Rupert Stadler, the former CEO of Audi AG, has been charged by prosecutors in Munich of covering up the company’s cheating on diesel emission certification tests.
Authorities also have charges three other former Volkswagen Group executives, including Wolfgang Hatz, former head of engine development for Audi and Porsche, Reuters reports. Prosecutors continue to investigate 23 other suspects in the scandal, according to the prosecutor’s office.
Stadler’s indictment says he knew from at least September 2015 that Audi had been rigging its diesels to evade pollution limits but did nothing to halt their sale. Affected engines were used in more than 400,000 Audi, Porsche, and Volkswagen vehicles sold in Europe and the U.S. Stadler denies any wrongdoing.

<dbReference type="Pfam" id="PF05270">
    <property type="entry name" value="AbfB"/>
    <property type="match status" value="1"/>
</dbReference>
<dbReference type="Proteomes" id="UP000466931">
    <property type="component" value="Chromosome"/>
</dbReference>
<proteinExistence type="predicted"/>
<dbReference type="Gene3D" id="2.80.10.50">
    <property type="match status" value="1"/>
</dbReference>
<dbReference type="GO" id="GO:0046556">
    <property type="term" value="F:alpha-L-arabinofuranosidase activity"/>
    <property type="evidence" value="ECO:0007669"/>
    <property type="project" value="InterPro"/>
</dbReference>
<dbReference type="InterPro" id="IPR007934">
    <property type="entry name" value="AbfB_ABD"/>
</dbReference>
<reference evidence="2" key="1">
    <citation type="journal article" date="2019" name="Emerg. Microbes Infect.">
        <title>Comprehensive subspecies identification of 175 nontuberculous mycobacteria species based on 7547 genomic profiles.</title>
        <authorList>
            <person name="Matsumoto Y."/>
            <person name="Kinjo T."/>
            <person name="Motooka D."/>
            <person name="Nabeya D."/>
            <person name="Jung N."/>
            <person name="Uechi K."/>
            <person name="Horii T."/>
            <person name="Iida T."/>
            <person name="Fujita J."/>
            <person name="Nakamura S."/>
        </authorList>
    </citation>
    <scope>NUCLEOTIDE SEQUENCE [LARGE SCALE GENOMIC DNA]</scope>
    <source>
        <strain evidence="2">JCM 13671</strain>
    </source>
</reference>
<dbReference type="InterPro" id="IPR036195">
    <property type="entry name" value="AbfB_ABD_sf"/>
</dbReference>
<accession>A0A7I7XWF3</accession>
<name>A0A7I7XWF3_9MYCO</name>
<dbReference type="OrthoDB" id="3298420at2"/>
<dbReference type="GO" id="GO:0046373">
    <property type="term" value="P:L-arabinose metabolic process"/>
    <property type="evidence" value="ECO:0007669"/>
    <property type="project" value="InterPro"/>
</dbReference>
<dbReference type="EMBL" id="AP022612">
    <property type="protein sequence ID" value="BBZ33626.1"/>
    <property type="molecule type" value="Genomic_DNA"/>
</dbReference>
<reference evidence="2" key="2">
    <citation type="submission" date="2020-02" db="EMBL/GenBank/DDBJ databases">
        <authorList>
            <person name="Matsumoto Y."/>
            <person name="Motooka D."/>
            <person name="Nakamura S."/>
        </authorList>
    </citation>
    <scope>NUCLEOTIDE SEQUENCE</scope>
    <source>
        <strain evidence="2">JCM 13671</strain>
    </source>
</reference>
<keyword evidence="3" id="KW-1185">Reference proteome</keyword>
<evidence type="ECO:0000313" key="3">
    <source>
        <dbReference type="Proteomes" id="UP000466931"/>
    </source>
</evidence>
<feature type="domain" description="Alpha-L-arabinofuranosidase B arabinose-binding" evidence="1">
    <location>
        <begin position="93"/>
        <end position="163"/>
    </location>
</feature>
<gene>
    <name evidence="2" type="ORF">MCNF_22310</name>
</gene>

Once in line to run Audi parent Volkswagen AG, Stadler was arrested a year ago on suspicion of interfering with an investigation into the cheating. He spent more than four months in jail before being released last October.
Lawyers have filed updated claims regarding an U.S. lawsuit that accuses Robert Bosch GmbH of playing an active role in Volkswagen AG’s diesel emission cheating.
Uber Technologies Inc. has quickly settled on damages to the survivors of a woman killed in Tempe, Ariz., last week by an Uber test vehicle operating in autonomous mode.
A presentation prepared in 2006 by a high-level Volkswagen AG technology executive shows in detail how the company could cheat U.S. emission tests for diesels, according to multiple media reports.